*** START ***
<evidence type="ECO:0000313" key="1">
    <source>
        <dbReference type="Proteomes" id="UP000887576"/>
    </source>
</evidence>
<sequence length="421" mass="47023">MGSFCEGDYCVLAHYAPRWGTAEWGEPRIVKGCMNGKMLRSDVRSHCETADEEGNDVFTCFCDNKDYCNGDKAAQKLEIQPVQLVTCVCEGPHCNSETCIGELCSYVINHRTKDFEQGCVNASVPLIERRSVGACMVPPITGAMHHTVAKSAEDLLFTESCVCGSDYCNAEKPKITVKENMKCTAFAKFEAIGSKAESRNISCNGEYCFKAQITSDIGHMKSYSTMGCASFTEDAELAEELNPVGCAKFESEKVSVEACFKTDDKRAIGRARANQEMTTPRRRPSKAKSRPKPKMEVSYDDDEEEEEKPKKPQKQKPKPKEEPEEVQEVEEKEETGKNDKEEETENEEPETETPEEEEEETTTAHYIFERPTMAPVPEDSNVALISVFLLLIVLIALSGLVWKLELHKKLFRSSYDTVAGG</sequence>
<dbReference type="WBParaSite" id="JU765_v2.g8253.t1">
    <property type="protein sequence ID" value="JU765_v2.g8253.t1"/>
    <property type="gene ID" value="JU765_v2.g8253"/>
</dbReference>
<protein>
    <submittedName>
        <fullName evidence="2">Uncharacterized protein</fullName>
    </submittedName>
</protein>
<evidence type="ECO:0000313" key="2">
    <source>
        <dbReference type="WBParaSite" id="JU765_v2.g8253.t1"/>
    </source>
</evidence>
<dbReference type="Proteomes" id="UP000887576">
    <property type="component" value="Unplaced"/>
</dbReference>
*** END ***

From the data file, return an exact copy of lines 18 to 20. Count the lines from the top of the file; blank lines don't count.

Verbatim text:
        <dbReference type="WBParaSite" id="JU765_v2.g8253.t1"/>
    </source>
</evidence>